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Local Inventor To Share Secrets

Rafael Avila, manager of research and development at Natural Organics of Melville, has been tinkering to make new ideas into reality for most of his life. 

 

Now the Farmingdale resident is looking to pass on his love of breathing life into his imaginings with the first of what he hopes will be a series of seminars on inventing.

 

On Sept. 17 at 7 p.m. at the Farmingdale Public Library, Avila will host a seminar on inventing which he hopes will eventually grow into a series covering everything from concept and execution to fundraising and marketing. He hopes to establish a home-grown inventors’ movement. 

 

“I want to have an organization where they can start moving on their ideas, and present them with the resources to do so,” he said. “How to present a concept to a business, acquire a patent, what materials are needed to build your creation, everything.”

 

Born in Glendale, CA, Avila has lived on Long Island since he was around four years old. Currently, he, his wife and two children call Farmingdale home.

 

“Being an inventor hobbyist, I talk about inventions all the time,” he says. “And the people that I talk to, at least 50 percent of the time someone will tell me they have this great idea that they want to work on, but most of the time they don’t do anything.”

 

Fascinated with inventing from a very early age, Avila’s passion only grew stronger as the years passed. For him, the old cliche about invention’s mother definitely held true. 

 

“We didn’t have a lot of money growing up, so I would invent things...out of necessity,” he says. He soon learned that reinventing meant he could improve design.  

 

“For example, a friend of mine had a bait trap for fishing, and I couldn’t afford one, so I made one myself,” he says. “While my friend was pulling in a few small bait fish at a time, I was catching hundreds.”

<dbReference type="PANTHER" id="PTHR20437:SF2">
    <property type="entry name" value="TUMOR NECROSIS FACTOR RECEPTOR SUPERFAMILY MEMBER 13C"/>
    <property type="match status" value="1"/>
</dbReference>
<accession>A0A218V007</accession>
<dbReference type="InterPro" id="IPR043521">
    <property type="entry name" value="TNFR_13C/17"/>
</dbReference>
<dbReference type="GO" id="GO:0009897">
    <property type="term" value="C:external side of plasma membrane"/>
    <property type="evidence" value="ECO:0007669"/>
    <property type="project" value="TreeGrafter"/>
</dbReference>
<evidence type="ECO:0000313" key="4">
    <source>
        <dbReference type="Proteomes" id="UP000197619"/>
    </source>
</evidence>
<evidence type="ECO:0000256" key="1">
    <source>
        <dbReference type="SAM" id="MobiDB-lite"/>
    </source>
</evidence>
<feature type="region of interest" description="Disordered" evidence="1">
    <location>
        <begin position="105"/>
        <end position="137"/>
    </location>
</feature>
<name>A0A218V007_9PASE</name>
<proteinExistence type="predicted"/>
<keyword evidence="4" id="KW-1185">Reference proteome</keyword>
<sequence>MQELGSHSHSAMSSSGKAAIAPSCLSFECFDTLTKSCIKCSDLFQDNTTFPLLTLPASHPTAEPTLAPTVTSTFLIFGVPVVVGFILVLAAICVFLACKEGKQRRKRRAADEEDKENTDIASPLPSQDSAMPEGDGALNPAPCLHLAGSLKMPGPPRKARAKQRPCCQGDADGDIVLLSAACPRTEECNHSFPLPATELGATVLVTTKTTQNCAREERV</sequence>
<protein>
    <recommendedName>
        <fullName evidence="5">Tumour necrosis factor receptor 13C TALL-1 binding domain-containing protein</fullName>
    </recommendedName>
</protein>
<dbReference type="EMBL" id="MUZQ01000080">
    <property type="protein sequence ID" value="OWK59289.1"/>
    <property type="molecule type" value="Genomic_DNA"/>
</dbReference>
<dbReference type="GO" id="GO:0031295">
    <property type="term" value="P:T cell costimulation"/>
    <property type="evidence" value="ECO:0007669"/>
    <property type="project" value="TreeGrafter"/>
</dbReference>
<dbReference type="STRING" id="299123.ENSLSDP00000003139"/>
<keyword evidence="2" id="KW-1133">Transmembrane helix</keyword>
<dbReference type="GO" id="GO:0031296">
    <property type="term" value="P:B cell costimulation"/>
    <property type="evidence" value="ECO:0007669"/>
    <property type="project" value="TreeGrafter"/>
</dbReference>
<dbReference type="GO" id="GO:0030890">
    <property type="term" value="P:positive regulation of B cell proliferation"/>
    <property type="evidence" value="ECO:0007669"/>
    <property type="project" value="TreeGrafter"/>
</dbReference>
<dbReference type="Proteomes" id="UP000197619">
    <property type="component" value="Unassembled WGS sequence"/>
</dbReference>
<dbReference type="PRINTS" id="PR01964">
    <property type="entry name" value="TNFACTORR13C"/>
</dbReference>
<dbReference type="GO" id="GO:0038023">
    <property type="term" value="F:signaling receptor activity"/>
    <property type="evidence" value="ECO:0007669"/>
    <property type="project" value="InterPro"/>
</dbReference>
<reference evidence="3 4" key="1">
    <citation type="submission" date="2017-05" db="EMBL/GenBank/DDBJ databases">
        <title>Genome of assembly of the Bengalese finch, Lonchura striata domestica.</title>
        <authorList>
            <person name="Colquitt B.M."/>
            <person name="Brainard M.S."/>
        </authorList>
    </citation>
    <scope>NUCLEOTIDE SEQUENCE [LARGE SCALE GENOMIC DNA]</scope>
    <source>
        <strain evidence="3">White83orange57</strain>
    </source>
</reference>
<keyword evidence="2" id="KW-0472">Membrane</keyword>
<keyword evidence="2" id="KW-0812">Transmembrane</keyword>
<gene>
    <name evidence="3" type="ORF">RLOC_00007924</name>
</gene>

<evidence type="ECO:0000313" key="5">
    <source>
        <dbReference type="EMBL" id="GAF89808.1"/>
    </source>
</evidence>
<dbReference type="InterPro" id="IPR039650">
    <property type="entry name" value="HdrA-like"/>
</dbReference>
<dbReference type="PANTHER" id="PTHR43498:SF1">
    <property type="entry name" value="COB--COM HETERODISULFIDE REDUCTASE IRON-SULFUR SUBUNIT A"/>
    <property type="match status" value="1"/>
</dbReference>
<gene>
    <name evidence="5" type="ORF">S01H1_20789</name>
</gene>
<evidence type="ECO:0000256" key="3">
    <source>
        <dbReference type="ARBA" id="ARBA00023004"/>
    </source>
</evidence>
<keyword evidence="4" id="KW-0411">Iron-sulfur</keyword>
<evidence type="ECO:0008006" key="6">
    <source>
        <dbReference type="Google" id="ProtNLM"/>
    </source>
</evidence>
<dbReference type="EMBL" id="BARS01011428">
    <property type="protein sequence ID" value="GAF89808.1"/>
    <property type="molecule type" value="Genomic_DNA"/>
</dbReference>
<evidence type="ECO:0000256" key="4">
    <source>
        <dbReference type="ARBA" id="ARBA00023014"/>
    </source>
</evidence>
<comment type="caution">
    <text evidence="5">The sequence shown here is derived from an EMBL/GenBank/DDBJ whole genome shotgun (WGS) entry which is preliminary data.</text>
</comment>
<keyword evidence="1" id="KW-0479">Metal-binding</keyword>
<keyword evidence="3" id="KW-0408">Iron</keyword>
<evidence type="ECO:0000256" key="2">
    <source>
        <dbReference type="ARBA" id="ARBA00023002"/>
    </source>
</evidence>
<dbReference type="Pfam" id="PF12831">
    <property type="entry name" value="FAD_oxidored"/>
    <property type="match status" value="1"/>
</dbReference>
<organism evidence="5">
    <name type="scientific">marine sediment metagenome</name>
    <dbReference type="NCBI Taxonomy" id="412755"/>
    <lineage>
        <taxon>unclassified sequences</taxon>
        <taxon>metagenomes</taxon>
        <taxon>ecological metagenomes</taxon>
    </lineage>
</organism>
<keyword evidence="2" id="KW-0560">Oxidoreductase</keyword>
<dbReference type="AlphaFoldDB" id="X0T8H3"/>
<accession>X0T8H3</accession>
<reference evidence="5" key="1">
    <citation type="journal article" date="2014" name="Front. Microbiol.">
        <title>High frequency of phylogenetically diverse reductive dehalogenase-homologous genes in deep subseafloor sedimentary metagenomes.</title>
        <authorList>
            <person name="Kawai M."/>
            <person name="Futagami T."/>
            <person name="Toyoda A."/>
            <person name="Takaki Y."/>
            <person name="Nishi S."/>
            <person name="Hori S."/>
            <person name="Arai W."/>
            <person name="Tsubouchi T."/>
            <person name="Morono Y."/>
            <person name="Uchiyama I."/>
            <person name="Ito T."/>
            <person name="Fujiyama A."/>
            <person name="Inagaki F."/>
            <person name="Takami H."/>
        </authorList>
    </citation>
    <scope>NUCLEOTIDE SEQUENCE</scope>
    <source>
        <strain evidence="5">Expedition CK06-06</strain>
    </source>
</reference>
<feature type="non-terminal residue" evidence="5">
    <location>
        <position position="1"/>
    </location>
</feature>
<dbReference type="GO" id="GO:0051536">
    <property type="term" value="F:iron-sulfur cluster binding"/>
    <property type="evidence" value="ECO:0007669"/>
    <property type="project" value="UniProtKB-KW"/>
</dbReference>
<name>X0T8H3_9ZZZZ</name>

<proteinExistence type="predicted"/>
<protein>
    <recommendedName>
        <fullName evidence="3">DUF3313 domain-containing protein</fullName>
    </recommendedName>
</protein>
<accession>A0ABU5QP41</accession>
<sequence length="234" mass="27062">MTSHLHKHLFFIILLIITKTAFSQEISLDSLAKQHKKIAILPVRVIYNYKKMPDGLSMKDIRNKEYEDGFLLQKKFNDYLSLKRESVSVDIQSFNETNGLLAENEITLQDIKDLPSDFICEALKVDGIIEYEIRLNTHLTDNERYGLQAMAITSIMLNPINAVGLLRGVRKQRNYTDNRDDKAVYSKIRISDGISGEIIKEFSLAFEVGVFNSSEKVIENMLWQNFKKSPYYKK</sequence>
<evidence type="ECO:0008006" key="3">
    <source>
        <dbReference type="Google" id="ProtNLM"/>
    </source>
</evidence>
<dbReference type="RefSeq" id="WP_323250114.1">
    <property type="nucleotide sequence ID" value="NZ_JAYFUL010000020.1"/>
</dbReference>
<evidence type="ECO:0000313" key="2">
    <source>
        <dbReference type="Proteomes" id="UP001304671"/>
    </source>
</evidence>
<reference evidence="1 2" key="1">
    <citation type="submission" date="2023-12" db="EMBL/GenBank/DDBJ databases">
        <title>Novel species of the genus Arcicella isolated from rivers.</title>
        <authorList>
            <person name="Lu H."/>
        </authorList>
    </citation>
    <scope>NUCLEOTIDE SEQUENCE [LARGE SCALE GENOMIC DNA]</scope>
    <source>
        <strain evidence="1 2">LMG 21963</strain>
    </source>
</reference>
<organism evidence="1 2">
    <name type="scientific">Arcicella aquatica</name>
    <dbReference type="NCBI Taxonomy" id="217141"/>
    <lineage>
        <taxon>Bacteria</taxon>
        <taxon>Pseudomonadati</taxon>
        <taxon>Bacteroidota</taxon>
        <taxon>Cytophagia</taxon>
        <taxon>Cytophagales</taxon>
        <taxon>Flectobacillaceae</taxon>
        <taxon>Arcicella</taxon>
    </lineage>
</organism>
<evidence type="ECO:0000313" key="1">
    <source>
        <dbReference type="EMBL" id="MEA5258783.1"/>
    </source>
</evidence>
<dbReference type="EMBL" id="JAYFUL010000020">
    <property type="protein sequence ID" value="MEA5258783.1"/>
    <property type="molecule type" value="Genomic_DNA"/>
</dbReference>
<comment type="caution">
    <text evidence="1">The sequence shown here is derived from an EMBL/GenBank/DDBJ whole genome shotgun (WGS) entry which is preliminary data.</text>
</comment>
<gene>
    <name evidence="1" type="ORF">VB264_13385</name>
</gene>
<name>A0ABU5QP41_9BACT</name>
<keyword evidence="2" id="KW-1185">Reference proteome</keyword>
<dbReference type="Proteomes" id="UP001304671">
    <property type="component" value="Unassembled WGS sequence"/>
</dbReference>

Inspired by such early successes, Avila went on to tinker with grander and grander projects. He built his own bicycle. In college, he assembled his own computer by salvaging parts from the trash.

 

He went to college for biology and chemistry with aspirations of getting into the medical field; however, he took his time with school, bouncing between colleges and taking extended breaks until he eventually changed direction and became a nutritional bio-chemist, snagging a job at Natural Organics, where he has worked for the past 18 years.

 

“I was initially hired as a technical writer, but within a year I was doing three jobs here and writing for our company magazine as well,” he said. “When the weekends came, I couldn’t wait for them to end so I could get back to work on

Monday. That’s how much I love my job.”

 

Eventually, Avila was promoted manager of research and development. The job at Natural Organics went hand-in-hand with inventing, teaching vital information he lacked about the business aspect of the craft.

 

Using his new savvy, Avila began to enter his inventions in contests. One of his intentions, a cake decorating appliance he dubbed the “Choco-Laser,” was nearly carried by televised home shopping channel QVC—until it was discovered that someone else had patented the concept shortly beforehand. Since then, he has been working on an upgraded version of the Choco-Laser, but the incident taught him a valuable lesson: when you see an opportunity, you have to move fast.

 

For him, the event on September 17 serves two purposes: One, to help the library gauge the interest of the community in acquiring for public use an expensive 3D printing system called Maker Space, which can make a three-dimensional solid object from a digital model. This device, Avila said, can be an invaluable resource not only to inventors, but artists, architects, and students as well.

 

But the second reason for the seminar, Avila noted, is to share his knowledge with those starting out on the path he’s already traveled. He especially wants to inform aspiring inventors how to pursue an idea and how the laws governing patents can make it more difficult for people to get proper credit for their ideas.

 

But, in the end, he just wants to spread a positive message about the art of inventing: Armed with the right information and given a push, anyone can succeed.

 

“I want people to be empowered,” he said. “They might have a great idea, but they just don’t know what to do...and someone else just takes the ball and runs with it. I would prefer my friends and neighbors to not sit on their ideas, not be paralyzed by fear.”